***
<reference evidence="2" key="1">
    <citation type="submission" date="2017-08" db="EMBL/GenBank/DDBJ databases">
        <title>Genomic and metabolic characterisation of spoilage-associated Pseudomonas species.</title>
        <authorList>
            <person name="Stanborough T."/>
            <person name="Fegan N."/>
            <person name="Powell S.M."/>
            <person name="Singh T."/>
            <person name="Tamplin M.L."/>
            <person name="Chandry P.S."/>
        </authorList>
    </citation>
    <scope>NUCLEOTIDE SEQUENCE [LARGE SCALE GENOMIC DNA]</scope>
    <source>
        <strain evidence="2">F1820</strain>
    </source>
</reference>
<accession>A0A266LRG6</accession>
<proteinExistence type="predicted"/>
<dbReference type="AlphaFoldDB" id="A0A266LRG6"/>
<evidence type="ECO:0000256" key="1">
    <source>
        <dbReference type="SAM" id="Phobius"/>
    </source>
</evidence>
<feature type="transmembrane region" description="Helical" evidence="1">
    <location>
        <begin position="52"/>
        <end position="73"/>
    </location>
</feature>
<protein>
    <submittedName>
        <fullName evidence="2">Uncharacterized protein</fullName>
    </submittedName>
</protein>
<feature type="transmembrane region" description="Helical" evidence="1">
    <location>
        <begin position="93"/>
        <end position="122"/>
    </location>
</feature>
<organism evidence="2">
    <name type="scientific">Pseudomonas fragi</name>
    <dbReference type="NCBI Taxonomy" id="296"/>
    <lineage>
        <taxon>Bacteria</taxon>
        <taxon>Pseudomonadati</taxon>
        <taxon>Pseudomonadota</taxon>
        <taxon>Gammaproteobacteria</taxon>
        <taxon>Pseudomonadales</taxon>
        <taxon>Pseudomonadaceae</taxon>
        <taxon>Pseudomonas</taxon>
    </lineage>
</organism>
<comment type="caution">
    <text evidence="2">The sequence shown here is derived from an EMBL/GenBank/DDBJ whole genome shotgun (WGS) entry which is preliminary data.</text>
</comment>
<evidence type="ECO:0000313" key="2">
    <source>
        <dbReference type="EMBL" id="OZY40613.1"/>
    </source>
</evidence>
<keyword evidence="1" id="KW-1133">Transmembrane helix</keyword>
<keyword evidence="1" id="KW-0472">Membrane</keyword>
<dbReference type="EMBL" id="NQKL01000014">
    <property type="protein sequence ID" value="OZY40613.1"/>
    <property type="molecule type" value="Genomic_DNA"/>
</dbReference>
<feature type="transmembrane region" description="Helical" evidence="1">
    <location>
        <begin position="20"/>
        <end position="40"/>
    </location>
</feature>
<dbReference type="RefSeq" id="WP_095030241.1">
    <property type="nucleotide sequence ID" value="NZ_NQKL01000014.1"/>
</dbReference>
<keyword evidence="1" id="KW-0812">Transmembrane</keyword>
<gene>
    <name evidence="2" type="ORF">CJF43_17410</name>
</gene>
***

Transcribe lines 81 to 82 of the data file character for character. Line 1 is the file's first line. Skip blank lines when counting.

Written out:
    <name evidence="2" type="ORF">CJF43_17410</name>
</gene>